Introducing iRobot's Israeli Cousin: Roboteam

Don't look now, iRobot Corporation (NASDAQ: IRBT  ) fans, but it looks as if you have a new competitor to worry about -- and it hails from Israel.


Introducing iRobot's brother from another mother, the Roboteam MTGR. Photo: Roboteam.

Earlier this week, as rockets continued to rain down over Israel and the Gaza Strip, the Israeli military rolled out a new tool for combat under Israel and Gaza. The Micro Tactical Ground Robot, MTGR for short, is a small, boxy tunnel-dweller, measuring 18 by 15 inches and weighing in at 15 to 40 pounds (with payload). The Israeli military has begun using it to explore tunnels reaching across the Israel-Gaza border, and also in underground tunnels within Gaza, where Hamas weapons stockpiles may be hidden.

iRobot's SUGV. Look familiar? Photo: iRobot.

MTGR is also, incidentally, a near twin to iRobot's small-scale PackBot, which iRobot calls the Small Unmanned Ground Vehicle, or SUGV.

Placing a rush order ...
As reported on DefenseNews.com this week, Israel has rush-ordered 110 of Roboteam's new MTGRs for work in the Gaza conflict. Indeed, several MTGRs are already in use "with combat engineering units and specialized infantry against the dozens of tunnels and multiple access points concealed in homes and civilian structures throughout the Gaza Strip."

Israel isn't the only customer. Here in the U.S., on iRobot's home turf, the "Combating Terrorism Technical Support Office," or CTTSO, an arm of the Pentagon, has ordered 100 MTGRs for use by U.S. special forces and bomb disposal teams, and 35 additional units for use by interagency task forces.

... for an inferior product?
Yet it doesn't take a long examination of the technical specifications of Roboteam's MTGR to conclude that in several ways, it's an inferior product. A few illustrative stats will paint you a picture:

 

Roboteam MTGR

iRobot SUGV

Weight (without payload)

19 lbs.

29 lbs.

Capable of climbing stairs

8 inches tall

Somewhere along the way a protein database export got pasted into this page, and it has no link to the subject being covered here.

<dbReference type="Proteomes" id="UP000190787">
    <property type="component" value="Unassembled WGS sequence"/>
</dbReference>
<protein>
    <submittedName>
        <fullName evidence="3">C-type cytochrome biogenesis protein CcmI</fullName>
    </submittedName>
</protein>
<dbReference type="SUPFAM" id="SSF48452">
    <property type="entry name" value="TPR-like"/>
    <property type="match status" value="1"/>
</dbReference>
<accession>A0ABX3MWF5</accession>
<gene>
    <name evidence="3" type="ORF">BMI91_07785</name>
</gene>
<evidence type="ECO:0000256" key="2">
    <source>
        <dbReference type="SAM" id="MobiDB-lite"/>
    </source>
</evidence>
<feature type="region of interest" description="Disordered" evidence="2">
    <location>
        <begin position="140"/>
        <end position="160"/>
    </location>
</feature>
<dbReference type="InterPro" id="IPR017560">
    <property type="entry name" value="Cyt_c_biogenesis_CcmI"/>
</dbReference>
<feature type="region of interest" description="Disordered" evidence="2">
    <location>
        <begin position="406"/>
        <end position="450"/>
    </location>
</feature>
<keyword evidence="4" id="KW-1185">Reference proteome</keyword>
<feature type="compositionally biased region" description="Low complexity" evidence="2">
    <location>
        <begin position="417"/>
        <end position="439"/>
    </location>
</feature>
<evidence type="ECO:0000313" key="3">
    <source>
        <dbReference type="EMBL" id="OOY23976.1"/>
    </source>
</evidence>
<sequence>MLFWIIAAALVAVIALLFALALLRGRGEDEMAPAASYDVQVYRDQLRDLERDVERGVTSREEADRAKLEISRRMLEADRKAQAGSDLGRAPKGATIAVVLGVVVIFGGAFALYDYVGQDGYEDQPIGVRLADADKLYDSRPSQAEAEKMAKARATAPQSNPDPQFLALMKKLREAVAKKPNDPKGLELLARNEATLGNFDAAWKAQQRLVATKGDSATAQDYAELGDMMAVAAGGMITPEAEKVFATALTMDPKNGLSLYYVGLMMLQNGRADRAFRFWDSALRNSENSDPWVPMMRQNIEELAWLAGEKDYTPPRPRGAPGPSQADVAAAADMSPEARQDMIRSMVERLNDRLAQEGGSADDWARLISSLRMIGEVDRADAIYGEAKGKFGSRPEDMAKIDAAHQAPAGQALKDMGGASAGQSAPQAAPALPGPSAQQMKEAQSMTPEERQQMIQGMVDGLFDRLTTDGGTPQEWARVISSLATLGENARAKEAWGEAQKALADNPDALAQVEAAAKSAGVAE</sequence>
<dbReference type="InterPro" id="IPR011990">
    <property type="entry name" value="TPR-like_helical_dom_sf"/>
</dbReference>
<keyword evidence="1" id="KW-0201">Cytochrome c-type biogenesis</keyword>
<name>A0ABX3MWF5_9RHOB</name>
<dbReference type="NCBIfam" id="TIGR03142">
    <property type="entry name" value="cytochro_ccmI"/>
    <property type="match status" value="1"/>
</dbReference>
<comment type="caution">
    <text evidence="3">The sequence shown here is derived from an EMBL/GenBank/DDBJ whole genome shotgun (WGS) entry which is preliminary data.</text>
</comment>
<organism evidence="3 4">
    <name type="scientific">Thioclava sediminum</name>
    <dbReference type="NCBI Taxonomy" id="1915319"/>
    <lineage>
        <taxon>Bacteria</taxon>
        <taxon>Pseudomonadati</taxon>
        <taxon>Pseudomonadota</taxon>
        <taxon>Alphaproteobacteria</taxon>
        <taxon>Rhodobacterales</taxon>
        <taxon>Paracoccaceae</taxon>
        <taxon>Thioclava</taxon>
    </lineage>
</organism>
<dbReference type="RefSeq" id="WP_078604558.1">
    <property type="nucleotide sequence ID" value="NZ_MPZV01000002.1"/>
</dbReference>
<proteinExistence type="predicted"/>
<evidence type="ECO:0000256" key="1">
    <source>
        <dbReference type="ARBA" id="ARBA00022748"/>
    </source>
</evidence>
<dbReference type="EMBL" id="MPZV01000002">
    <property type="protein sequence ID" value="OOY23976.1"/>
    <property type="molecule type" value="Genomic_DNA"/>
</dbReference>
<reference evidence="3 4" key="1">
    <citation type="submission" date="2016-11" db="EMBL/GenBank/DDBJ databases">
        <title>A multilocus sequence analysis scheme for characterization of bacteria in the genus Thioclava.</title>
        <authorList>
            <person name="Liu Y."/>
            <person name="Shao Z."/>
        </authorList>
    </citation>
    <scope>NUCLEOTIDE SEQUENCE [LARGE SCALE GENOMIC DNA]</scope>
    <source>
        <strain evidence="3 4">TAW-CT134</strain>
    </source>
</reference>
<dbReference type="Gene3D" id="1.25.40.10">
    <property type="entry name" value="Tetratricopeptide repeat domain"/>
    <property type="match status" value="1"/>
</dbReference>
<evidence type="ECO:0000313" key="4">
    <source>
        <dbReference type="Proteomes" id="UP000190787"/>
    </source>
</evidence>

8 inches tall

Capable of surmounting obstacles

14 inches high

12 inches high

Can traverse water

Yes

Yes, up to 6 inches deep

Maximum speed

2 mph

6.2 mph

Battery life

2 to 4 hours

1.5 to 6 hours (depending on battery package)

Wireless control range

1,600 feet

3,280 feet

The MTGR is a bit lighter and a bit smaller than iRobot's SUGV -- thus easier for soldiers to carry in a backpack, and capable of entering smaller tunnels. That smaller size won't be of much use, however, in a tunnel longer than a third of a mile, as the MTGR would eventually run itself out of reach of its controller. So here, iRobot's SUGV has the advantage, with a range of operation twice as long as that on the MTGR.

So we see here that MTGR can dip its toes in the water, but can it swim? Photo: Roboteam.

Equipped with an upgraded battery package, iRobot's SUGV also has about double the battery life, triple the speed, and the ability to traverse water obstacles that would find the Israeli robot completely submerged.

... but at a better price
In one area, though, Roboteam's robot has a decided advantage over iRobot: price.

Judging from the terms of the contract that CTTSO signed with Roboteam, it appears the Israelis are selling their MTGRs for about $116,000 apiece. In contrast, the list price on an iRobot SUGV is nearly twice as much -- $207,000 and change, according to published figures.

Roboteam emphasizes its ability to produce "very low-cost robots" and to rapidly redesign and tailor them to its customers' needs. If iRobot isn't careful, it might just find its market stolen away from it by this upstart competitor. Considering that iRobot has already seen its sales of "defense and security" robots to the military shrink by more than 70% since the end of the Iraq War, this is not a risk investors should take lightly.


Don't look now, iRobot, but I think someone's sneaking up on you. Photo: Roboteam.


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